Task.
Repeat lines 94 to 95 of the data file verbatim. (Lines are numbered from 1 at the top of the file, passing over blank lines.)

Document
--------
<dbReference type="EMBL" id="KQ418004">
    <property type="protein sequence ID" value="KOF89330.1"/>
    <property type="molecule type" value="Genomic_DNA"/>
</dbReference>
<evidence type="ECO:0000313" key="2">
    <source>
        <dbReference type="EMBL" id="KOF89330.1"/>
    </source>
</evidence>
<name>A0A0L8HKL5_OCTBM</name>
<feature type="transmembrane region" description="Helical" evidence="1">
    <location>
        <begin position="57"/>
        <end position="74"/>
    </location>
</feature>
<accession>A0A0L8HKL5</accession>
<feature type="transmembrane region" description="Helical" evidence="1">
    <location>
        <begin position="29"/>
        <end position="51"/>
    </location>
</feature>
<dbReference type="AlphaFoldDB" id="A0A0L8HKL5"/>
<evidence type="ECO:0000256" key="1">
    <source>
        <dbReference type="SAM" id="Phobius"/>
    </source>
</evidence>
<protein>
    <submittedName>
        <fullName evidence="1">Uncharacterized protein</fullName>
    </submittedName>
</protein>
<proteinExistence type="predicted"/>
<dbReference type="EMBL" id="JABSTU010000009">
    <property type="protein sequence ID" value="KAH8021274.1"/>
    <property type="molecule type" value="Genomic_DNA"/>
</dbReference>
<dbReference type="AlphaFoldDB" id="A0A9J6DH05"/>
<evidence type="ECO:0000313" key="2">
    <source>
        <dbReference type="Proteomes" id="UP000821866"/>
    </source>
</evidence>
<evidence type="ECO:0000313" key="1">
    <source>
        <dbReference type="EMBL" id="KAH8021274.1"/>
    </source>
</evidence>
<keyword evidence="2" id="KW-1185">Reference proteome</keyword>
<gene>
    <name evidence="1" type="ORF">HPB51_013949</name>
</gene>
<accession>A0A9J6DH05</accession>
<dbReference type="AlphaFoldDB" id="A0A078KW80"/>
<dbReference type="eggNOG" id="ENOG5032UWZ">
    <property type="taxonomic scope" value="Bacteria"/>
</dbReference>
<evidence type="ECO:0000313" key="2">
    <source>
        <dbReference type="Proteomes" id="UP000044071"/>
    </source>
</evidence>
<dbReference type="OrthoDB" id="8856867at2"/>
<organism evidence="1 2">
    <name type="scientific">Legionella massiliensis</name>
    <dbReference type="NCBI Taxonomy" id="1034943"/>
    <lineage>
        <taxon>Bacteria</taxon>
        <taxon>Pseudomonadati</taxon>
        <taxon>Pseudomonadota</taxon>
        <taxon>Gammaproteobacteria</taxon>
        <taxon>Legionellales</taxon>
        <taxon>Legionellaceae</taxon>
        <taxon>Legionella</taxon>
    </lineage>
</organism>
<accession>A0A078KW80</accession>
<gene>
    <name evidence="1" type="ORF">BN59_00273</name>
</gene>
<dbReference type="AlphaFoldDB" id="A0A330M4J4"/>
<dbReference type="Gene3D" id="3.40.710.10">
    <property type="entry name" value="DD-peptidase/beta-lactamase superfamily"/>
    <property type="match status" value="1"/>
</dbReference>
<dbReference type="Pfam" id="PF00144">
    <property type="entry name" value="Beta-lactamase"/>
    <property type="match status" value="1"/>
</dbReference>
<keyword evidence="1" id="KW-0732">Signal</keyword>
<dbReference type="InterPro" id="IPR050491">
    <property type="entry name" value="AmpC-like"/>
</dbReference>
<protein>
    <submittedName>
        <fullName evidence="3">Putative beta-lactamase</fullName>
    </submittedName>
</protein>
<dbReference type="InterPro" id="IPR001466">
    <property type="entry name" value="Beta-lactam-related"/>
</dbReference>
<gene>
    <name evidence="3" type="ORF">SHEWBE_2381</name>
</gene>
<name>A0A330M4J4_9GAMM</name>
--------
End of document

    <property type="entry name" value="AmpC-like"/>
</dbReference>